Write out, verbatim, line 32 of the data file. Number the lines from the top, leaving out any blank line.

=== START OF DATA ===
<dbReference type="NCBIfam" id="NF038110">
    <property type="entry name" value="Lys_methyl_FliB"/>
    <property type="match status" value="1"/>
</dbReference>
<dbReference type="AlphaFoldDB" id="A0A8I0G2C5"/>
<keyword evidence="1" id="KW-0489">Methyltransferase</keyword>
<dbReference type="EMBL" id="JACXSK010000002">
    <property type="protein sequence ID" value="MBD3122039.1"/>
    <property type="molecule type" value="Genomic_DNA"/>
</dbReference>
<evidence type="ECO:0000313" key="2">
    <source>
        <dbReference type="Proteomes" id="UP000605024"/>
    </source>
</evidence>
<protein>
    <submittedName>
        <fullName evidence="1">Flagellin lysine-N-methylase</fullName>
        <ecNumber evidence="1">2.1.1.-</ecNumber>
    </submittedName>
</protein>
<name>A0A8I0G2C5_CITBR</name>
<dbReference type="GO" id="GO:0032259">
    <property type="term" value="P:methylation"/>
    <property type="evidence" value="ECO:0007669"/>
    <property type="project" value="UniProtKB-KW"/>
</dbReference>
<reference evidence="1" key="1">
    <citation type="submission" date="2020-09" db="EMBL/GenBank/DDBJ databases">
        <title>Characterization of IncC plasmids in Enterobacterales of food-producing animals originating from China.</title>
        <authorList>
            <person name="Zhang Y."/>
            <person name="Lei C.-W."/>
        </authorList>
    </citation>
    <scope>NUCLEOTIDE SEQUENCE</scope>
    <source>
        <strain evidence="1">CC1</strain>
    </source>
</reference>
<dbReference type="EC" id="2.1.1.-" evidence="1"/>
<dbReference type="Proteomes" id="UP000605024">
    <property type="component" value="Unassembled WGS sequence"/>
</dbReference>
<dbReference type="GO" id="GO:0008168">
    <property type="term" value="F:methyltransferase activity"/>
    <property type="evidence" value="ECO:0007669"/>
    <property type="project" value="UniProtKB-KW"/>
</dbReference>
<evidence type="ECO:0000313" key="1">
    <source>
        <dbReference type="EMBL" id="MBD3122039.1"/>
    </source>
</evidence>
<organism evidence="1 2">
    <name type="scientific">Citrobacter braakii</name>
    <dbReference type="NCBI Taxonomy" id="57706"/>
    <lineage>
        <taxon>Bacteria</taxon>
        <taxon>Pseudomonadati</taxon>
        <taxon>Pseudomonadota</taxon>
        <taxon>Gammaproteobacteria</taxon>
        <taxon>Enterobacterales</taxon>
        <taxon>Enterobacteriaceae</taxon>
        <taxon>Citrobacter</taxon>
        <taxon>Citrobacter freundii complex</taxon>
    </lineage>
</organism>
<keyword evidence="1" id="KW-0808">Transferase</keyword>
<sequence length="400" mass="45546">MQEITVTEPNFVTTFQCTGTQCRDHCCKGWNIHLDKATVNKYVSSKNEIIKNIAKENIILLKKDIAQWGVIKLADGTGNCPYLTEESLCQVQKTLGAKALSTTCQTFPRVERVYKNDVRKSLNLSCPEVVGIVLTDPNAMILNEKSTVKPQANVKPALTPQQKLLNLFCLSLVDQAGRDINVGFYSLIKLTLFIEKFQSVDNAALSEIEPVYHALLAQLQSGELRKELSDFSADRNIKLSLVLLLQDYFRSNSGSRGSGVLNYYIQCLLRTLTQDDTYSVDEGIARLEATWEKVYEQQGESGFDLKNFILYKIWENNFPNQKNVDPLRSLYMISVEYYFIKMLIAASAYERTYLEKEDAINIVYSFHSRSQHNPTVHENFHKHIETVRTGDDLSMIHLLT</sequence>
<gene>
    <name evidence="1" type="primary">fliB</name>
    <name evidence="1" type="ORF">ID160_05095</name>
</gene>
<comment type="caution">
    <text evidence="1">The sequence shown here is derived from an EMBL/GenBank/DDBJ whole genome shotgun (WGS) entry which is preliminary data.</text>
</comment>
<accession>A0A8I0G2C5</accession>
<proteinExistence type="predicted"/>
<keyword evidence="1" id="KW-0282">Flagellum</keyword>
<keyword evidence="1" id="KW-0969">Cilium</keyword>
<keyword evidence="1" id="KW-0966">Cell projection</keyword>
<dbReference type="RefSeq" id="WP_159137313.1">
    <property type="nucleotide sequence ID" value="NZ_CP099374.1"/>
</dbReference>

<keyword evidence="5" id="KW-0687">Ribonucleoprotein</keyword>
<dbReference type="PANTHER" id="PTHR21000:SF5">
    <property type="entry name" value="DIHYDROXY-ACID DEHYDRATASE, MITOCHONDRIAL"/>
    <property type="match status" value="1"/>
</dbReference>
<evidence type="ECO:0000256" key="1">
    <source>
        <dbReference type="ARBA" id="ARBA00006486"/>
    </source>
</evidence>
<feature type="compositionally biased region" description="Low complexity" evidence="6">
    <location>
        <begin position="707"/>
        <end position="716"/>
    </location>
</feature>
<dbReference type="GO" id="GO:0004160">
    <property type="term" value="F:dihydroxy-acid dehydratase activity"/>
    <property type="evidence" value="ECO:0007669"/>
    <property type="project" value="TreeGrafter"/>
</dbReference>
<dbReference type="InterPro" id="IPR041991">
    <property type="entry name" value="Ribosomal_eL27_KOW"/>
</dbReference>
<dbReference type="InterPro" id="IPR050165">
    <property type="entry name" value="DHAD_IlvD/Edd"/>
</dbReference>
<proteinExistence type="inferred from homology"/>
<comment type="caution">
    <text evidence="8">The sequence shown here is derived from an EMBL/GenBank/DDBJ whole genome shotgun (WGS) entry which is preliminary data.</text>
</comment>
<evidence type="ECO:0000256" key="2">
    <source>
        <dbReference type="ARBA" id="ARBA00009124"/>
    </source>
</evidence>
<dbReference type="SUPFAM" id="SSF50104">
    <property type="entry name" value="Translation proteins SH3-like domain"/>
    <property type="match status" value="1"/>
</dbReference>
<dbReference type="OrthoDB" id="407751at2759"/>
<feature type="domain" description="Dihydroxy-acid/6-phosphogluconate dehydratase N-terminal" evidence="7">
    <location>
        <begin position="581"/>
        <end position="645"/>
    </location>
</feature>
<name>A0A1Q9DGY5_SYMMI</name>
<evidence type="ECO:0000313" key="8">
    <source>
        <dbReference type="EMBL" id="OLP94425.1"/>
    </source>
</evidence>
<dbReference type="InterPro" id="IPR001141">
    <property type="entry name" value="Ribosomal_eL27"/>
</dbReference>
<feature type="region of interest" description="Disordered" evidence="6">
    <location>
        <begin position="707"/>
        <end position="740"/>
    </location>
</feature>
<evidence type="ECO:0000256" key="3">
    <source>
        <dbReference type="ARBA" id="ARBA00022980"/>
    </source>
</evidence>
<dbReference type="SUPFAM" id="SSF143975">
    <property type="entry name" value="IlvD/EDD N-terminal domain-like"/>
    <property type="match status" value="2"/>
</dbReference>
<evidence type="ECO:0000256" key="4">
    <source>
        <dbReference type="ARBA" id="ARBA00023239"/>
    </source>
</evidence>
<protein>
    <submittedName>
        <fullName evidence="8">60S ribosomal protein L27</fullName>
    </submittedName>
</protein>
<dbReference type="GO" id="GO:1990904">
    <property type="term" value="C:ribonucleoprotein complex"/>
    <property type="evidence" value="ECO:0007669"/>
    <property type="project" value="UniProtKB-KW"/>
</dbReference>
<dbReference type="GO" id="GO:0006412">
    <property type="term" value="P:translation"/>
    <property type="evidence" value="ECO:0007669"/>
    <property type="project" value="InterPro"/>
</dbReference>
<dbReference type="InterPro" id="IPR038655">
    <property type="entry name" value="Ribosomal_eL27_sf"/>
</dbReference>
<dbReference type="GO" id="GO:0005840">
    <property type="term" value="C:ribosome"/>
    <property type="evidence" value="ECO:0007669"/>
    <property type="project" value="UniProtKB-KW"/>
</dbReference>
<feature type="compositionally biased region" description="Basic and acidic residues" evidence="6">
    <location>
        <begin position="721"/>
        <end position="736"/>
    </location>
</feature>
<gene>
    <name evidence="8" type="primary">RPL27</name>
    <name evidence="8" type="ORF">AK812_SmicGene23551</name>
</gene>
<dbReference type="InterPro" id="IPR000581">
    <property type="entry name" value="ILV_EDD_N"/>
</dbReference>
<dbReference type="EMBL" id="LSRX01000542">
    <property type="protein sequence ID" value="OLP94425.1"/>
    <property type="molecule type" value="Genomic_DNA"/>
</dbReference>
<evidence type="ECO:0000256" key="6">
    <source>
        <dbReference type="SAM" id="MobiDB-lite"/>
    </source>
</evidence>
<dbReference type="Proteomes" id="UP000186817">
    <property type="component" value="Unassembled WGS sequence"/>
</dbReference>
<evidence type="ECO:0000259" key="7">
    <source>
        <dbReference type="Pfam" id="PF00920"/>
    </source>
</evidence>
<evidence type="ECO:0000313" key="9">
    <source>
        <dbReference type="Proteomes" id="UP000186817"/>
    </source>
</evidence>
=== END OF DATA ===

            <person name="Zhang Y."/>